Advancing with thirty thousand men, he broke through into the city.  Many tried to aid his entry, treating him as their rescuer, but he mistrusted them.  Meanwhile the active combatants rapidly gathered around him and assaulted him.  He lost his confidence and retreated out of the city.  Josephus claims that if he had understood his huge advantage he would have remained and would have easily taken the city.  This was in the “twelfth year of Nero,”  66/67A.D.[141]  The easy “victory” of the Jews over the Roman legions would contribute to their unwarranted confidence in the battles to come.  Evidence that Rome would be back caused many to quit the city at this time.  It is said that many followers of Yeshua went to Pella.

Three mutually antagonistic factions began to organize themselves territorially within Jerusalem,  Simon bar Giora along the outer walls and closer to the populace, Eleazar ben Simon in the temple, and John of Gischala in the cloisters on the north side of the temple.  John overtook Eleazar in the temple and murdered him, leaving two factions, both of which preyed upon the population.  In their struggles they destroyed much of the corn which was the city’s food reserve.  Both Josephus and Tacitus mention that in this time there were signs in the sky, in particular a comet which hung in the sky like a sword.  All sides interpreted these as portending their own victory.

Nero was grieved that Cestius had failed to take Jerusalem.  He sent Vespasian to govern Syria and to take command of Jerusalem.  Vespasian gathered several legions and had his son Titus bring up two legions from Alexandria.  Titus and his army joined with Vespasian at Ptolemais.  They also were joined by the forces of King Agrippa.  Vespasian intended to eliminate resistance in the countryside before focusing on Jerusalem.  They proceeded to take the rebel held towns of Galilee.  In the conquest of the town of Jotapata Vespasian captured Josephus, commander of the army of Galilee.  Josephus prophesied his belief that Vespasian was destined to become emperor.   This pronouncement won him enough favor that he was maintained as an interpreter and intermediary close to Vespasian and then Titus.  In this capacity he had the most privileged point of view from which to witness the wars.   Supported by later access to documents, and even the books salvaged from the temple, Josephus was able to write his histories.

The death of Nero in the summer of 68 A.D. caused Vespasian to pause his planned assault on Jerusalem.  He did however lay waste to much of Judea, Perea, and Idumea.  From the summer of 68 to the summer of 69, Galba, Otho, and Vitellius, in succession, all briefly held power in Rome.  In July of 69 A.D. the Roman legions of Egypt and Judea dared to declare their commander Vespasian to be Emperor.  But Vespasian had to await events in Rome.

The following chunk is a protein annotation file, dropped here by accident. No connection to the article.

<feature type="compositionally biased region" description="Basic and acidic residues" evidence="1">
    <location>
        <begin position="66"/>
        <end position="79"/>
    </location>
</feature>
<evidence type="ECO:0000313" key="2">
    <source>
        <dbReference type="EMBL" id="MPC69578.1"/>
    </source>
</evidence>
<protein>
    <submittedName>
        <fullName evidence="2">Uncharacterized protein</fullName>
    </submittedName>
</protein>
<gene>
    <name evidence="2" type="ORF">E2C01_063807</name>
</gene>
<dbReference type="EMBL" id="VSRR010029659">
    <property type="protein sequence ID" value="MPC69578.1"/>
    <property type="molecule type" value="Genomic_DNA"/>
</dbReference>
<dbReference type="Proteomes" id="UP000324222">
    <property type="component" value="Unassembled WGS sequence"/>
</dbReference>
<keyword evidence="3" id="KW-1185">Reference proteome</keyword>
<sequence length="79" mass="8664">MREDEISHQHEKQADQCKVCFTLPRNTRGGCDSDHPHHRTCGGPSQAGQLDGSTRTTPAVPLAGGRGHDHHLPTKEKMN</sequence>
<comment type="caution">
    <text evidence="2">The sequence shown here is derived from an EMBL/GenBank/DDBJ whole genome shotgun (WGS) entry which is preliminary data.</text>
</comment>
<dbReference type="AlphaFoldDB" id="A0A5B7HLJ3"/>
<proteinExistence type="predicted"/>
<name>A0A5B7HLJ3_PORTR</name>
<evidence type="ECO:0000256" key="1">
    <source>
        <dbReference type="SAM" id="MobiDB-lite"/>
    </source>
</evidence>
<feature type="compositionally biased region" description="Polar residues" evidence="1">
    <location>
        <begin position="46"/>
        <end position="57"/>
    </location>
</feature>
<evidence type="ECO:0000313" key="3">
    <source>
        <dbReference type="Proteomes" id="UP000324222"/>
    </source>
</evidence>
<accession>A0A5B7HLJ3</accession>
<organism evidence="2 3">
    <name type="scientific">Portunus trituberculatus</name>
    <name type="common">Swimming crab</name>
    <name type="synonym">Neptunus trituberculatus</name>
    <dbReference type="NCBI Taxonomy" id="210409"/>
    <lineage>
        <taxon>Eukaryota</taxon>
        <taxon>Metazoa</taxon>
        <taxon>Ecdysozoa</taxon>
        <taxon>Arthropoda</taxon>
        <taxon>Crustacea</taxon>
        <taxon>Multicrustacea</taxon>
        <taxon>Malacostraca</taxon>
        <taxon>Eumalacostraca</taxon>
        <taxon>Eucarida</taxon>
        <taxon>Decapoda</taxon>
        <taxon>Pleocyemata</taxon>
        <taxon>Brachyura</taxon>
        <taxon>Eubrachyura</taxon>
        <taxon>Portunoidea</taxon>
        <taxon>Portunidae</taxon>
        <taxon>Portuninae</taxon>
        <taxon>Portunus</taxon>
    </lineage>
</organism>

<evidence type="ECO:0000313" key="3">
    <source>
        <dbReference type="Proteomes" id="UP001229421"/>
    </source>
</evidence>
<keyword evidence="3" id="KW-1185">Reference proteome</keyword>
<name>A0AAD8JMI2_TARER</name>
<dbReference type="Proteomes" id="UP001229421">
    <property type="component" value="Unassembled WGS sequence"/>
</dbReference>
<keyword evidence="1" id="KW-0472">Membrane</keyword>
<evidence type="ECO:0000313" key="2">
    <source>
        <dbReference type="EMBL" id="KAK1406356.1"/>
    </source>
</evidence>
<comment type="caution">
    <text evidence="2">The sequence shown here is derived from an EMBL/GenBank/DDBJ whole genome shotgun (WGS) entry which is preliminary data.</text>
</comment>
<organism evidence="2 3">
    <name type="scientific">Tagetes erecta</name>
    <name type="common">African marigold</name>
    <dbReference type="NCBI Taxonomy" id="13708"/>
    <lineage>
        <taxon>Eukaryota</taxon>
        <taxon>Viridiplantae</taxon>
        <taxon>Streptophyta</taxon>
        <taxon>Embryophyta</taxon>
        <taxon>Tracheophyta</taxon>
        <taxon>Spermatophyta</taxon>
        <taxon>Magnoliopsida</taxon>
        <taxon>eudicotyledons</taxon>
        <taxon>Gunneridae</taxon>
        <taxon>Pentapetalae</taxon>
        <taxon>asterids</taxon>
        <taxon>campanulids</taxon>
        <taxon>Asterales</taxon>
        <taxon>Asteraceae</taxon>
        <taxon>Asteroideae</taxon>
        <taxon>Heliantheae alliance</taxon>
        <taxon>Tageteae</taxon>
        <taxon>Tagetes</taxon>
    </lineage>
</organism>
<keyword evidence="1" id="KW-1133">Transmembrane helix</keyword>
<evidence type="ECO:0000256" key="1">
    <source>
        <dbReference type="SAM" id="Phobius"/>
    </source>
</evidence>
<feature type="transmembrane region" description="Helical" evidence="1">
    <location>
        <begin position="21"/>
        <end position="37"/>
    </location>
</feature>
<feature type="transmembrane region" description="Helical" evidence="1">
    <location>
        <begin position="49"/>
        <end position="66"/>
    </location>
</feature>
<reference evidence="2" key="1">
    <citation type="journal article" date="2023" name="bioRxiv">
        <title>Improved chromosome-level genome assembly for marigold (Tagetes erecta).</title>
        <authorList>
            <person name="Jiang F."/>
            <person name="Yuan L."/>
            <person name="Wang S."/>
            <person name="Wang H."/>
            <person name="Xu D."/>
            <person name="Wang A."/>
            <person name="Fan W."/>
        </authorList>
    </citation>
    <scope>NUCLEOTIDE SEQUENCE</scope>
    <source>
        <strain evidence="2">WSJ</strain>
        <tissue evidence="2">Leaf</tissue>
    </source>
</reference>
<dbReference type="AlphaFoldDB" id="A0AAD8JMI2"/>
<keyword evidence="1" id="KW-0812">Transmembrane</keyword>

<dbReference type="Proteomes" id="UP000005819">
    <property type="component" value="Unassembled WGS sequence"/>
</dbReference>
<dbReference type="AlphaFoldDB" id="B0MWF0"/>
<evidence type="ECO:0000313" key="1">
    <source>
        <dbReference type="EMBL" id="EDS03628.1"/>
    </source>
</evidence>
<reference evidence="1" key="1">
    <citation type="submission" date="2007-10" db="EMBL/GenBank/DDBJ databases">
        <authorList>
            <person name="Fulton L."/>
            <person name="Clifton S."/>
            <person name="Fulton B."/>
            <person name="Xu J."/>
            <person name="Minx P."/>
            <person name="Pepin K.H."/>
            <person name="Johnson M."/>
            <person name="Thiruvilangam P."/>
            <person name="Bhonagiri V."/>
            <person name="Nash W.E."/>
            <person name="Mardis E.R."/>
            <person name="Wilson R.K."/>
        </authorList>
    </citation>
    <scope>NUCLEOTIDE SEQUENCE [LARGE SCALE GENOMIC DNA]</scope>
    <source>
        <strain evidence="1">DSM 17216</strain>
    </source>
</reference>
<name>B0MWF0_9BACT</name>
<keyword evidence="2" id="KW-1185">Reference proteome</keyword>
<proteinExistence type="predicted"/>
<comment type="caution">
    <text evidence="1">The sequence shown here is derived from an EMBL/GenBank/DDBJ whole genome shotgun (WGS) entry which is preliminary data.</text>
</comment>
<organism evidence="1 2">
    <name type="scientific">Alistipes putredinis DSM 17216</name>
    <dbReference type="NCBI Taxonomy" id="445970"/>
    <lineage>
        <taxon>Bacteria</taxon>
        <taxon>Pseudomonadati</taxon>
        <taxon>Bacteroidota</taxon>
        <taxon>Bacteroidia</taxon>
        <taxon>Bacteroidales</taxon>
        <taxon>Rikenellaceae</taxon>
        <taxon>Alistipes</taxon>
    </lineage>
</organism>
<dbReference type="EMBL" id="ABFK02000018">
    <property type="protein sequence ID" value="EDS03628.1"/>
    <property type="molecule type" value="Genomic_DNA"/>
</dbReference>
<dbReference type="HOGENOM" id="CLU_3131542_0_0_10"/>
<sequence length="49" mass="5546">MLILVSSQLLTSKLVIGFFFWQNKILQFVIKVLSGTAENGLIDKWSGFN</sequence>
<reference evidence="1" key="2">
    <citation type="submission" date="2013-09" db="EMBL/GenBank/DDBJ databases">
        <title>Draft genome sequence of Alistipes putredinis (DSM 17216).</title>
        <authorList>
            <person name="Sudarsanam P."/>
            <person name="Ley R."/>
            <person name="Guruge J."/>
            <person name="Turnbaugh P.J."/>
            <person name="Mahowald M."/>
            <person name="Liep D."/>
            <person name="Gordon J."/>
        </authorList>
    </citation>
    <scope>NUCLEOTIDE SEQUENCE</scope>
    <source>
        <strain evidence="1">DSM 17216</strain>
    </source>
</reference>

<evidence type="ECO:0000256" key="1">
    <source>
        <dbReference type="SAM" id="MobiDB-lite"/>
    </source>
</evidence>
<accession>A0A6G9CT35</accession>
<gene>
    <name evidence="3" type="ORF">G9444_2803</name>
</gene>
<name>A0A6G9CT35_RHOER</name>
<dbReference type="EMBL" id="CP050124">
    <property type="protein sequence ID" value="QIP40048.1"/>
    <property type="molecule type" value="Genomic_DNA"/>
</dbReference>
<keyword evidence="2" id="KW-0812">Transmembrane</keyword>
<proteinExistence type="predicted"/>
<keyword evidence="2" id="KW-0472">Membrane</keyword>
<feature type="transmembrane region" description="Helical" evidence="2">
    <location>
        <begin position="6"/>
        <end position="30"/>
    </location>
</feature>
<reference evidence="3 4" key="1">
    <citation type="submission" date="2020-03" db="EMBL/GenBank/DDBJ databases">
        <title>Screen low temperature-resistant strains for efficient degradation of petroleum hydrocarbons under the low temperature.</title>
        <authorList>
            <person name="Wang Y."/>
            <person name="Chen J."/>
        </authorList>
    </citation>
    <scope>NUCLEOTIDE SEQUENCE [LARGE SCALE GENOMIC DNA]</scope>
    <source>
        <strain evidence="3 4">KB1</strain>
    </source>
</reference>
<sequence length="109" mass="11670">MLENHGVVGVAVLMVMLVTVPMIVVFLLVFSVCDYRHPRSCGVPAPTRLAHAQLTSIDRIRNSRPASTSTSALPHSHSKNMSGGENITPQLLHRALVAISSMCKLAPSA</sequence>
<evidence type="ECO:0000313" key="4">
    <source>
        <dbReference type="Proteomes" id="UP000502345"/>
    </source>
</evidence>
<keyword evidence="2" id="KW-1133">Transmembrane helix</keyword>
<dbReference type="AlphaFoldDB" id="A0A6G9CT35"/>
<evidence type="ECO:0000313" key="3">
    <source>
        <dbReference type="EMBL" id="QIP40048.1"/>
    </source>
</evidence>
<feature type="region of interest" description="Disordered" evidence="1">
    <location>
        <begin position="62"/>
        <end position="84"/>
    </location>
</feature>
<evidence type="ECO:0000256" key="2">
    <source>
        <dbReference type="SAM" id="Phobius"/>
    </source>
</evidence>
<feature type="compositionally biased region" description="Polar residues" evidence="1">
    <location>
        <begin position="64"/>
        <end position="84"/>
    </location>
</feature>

Meanwhile the factions within Jerusalem were so intent on their civil war that Vespasian judged it prudent to hold off and let the factions slay each other.  Many did their best to flee the city.  In general the rich succeeded in escaping by paying money to the Zealots.  The poor who tried to flee were killed.  Josephus writes that the dead lay in piles in the streets as the Zealots tried to rule through terror.

“These men, therefore, trampled upon all the laws of man, and laughed at the laws of God.”[142]

“The citizens themselves were under a terrible consternation and fear; nor had they any opportunity of taking counsel, and of  changing their conduct; nor were there any hope of coming to an agreement with their enemies; nor could such as had a mind flee away; for guards were set at all places, and the heads of the robbers, although they were seditious one against another in other respects, yet did they agree in killing those that were for peace with the Romans, or were suspected of an inclination to desert them, as their common enemies.  They agreed in nothing but this, to kill those that were innocent.”[143]

Then came the day in December, 69 A.D., that Vitellius was murdered in Rome and Vespasian was hailed as emperor.  Vespasian determined to remain in Rome and trust Titus to succeed in taking Jerusalem.  Titus set out with his legions and made an initial encampment on Mt. Scopus, about a mile north of the city.  He then had his troops level all the land between Mt. Scopus and the northern wall of the city, cutting down trees and burning villages.  On this side of the city there were three walls, at some distance from each other, separating the Romans from the inner city.  Titus began his advance in the spring of 70 A.D. as the city was filling with pilgrims for Passover.  Titus breached two of the walls quickly and then sent Josphus to negotiate a peace.   The Jewish rebels refused.  They were determined to fight.

Titus paused in his attack in order to build an outer wall encircling the entire city, so to bring an end to any escape from the city or any further resupply from the neighboring towns.  Once this was complete, famine increased rapidly.  People either died of starvation or were murdered for what food they possessed.  The streets were soon littered with rotting bodies.  The appraisal of Josephus is dark:

“…for the war was not now gone on with as if they had any hope of victory, for they gloried after a brutish manner in that despair of deliverance they were already in.”[144]

And yet the eyewitness Josephus claims that the Romans were moved by the courage of the Jews:

“…and, what was their greatest discouragement of all, they found the Jews’ courageous souls to be superior to the multitude of the miseries they were under by their sedition, their famine, and the war itself.”[145]